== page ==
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Amonix's III-V move brings solar system record

The silicon concentrated photovoltaics expert makes commercial systems that show what can be done with higher efficiency cells.

By electing to use compound semiconductor rather than silicon solar cells, Amonix has produced the first photovoltaic systems to reach 25 percent efficiency.

The newly-released Amonix 7700 concentrated photovoltaic (CPV) system is being demonstrated at the Renewable Energy World Conference and Exposition in Las Vegas from 10-12 March.

The leap in efficiency comes largely from replacing the 27.6 percent efficient back-junction silicon cells that Amonix had manufactured itself with 37 percent efficient GaInP/GaAs/Ge triple-junction cells.

Twenty years of industry experience has seen Amonix install 13 MW of silicon-based CPV systems and claim the efficiency record for silicon cells under concentration. It is now using the lenses and tracking systems developed in that time with III-V cells to deliver its latest record.

“The company is now transitioning to multi-junction [cells] because of efficiency advantages,” Clark Crawford, Amonix s senior director of marketing, told compoundsemiconductor.net.

“We ve changed the focal point to optimize it for the multi-junction solar cell,” he said. “Given our heritage of solar cell manufacturing, we do some processing of the solar cell that s proprietary to us that really optimizes it for concentrating.”

The 53 kW Amonix 7700 panel operating at the University of Nevada, Las Vegas, boasts a 77 foot wide and 50 foot high receiving surface. That assembly is the company's largest to date, featuring seven semi-truck sized “megamodules”, each containing 36 solar modules.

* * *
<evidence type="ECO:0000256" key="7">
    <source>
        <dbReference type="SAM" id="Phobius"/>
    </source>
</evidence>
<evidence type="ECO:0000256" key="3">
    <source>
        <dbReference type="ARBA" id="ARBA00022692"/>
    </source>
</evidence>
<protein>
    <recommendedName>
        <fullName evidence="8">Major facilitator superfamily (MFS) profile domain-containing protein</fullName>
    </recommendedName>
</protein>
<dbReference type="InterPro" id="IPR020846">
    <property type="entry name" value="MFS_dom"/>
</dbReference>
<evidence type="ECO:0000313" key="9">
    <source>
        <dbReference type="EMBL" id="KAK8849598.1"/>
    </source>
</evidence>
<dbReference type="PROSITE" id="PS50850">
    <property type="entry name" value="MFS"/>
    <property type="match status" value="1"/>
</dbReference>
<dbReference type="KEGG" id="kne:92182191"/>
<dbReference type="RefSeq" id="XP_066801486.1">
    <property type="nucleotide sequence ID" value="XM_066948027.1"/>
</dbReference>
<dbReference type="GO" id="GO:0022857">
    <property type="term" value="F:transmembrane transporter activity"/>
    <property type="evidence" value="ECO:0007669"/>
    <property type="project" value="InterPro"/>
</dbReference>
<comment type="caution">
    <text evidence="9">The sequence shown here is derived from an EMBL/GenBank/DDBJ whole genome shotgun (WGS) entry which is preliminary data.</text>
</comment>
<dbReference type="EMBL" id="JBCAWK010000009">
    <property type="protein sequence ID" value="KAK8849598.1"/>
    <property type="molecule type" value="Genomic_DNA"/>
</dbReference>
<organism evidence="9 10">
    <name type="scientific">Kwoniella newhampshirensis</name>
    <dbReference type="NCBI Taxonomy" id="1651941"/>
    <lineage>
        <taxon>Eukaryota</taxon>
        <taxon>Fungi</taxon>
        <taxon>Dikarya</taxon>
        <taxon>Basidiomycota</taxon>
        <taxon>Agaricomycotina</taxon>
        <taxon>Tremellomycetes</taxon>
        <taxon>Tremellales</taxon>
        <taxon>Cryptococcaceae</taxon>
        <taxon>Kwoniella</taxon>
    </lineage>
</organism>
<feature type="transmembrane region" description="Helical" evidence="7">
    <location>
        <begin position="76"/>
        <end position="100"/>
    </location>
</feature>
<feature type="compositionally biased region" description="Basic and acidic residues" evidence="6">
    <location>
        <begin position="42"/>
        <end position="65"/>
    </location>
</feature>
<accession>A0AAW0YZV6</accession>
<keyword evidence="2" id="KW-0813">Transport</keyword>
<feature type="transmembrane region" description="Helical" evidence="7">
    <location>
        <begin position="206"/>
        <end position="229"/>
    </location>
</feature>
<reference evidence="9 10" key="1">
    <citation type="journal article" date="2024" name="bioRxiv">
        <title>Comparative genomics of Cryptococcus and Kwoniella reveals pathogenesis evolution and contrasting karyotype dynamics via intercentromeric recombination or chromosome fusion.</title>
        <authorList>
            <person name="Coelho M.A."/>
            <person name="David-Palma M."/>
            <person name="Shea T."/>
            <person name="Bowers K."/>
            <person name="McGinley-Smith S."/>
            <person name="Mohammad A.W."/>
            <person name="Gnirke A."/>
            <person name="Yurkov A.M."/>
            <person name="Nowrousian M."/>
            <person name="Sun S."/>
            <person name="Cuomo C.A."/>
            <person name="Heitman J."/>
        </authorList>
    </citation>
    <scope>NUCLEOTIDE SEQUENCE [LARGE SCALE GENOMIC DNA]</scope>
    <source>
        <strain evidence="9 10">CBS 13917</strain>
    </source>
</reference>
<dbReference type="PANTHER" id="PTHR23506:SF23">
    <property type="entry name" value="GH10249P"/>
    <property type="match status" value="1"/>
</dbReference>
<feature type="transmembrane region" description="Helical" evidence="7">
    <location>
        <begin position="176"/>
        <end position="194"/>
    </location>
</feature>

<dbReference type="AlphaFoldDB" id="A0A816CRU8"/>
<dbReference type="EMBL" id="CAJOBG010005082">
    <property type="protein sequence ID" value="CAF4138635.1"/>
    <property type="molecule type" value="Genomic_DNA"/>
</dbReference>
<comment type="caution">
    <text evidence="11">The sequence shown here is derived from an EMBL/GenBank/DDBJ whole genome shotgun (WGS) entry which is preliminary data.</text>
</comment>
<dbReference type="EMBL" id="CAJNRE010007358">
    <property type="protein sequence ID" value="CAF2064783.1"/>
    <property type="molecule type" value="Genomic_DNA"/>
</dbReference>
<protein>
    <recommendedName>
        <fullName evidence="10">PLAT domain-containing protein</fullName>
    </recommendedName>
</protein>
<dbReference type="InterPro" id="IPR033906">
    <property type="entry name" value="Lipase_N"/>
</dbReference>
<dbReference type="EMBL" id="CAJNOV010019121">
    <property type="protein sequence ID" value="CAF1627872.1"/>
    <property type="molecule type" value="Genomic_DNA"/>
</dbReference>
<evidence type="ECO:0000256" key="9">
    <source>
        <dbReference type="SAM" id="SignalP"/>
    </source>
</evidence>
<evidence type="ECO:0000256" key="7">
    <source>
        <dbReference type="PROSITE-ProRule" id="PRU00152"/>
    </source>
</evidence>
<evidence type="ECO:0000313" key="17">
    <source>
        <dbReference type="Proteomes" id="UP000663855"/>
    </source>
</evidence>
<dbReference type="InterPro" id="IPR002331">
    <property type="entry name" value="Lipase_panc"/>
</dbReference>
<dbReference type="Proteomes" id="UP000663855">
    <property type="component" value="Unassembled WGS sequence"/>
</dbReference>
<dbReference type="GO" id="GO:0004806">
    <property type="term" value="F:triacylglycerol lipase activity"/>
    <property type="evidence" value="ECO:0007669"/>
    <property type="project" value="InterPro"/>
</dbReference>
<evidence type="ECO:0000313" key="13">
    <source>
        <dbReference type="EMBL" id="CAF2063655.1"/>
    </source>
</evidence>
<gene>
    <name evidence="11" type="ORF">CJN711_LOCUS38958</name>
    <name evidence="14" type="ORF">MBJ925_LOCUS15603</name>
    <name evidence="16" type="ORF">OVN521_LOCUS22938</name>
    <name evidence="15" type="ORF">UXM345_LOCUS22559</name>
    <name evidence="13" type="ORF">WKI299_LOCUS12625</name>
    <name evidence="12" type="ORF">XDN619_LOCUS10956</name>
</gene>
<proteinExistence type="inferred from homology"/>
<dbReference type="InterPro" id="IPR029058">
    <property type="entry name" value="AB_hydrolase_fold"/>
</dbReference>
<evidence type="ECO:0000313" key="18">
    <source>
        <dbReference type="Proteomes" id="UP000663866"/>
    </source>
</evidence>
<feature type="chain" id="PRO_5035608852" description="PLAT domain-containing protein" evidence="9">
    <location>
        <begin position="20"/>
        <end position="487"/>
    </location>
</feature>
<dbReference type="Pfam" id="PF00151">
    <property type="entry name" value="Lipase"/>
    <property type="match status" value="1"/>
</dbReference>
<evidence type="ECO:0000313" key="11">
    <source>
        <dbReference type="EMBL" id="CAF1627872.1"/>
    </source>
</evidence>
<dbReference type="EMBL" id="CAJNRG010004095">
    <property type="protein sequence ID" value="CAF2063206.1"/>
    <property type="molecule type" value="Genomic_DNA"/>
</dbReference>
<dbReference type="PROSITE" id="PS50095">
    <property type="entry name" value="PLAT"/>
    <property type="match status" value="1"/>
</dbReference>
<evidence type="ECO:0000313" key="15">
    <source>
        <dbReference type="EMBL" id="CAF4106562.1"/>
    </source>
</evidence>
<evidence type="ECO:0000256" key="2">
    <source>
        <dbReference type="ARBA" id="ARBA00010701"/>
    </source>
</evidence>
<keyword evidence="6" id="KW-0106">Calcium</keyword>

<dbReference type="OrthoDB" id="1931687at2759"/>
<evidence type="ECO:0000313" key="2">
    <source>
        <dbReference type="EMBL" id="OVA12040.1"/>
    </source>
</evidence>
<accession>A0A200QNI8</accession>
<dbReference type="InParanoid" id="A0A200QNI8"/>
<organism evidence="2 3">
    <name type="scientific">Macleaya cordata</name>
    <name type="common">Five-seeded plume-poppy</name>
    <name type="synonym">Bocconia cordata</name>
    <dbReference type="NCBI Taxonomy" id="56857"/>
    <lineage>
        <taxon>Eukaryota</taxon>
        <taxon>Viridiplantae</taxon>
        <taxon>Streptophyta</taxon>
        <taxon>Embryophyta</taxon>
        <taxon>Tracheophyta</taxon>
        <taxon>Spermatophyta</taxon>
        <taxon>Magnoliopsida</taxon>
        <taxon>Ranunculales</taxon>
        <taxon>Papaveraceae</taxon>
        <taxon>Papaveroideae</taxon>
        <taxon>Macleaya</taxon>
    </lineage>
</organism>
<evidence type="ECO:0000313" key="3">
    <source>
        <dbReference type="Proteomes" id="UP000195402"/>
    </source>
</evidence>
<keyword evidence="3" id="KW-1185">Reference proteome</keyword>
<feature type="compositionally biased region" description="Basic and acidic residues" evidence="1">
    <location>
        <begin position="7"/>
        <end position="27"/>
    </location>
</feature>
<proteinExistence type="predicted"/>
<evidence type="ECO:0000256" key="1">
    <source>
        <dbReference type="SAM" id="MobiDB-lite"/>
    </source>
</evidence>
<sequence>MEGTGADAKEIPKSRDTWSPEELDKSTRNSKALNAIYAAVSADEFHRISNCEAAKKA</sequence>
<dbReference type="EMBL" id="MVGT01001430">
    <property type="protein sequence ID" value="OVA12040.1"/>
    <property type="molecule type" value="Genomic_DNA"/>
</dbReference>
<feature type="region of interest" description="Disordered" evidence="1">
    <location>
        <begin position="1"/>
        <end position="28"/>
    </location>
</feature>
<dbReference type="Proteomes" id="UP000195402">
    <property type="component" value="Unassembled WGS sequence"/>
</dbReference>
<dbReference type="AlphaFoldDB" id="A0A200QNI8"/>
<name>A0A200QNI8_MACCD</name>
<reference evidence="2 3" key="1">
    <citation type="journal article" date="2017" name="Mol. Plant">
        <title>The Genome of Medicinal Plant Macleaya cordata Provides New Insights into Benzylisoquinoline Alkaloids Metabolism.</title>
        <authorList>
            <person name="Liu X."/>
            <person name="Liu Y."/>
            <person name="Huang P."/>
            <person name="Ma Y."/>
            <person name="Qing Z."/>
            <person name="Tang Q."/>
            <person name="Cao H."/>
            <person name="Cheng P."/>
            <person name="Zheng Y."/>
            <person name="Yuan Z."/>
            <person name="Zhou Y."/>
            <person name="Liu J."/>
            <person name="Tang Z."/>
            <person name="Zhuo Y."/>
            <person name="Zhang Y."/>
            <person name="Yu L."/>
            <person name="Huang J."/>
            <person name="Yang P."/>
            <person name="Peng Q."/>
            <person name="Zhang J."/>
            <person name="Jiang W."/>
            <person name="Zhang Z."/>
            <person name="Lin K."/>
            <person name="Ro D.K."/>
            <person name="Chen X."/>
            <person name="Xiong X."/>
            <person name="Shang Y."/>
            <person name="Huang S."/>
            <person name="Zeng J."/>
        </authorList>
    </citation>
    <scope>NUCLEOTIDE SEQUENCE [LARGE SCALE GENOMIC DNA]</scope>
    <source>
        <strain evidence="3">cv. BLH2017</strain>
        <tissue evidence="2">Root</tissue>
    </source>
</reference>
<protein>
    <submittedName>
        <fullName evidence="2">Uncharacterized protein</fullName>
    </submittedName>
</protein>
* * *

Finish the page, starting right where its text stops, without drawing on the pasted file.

Amonix has also converted its five-megamodule systems to use compound semiconductor cells and is currently deploying that format in a 250 kW installation for the Southern Nevada Water Authority. Construction on that site is set for completion before the end of April.

The Torrance, California, company moved to compound semiconductors after winning US Department of Energy funding to produce low-cost concentrators in collaboration with cell producer Spectrolab in 2007.

Since then it has signed a long-term supply contract for 200 MW of high-efficiency cells from an unnamed supplier.

The ability of the system to convert a quarter of the sunlight falling onto it into electricity is not a "best-case" scenario, it is claimed. The Amonix 7700 might provide this level of performance from around 10 am to 4 pm, Crawford says.

“You have to track the sun, keep the focal point on the solar cell,” he explained. “Once you do that you run at that high efficiency for the majority of the day.”

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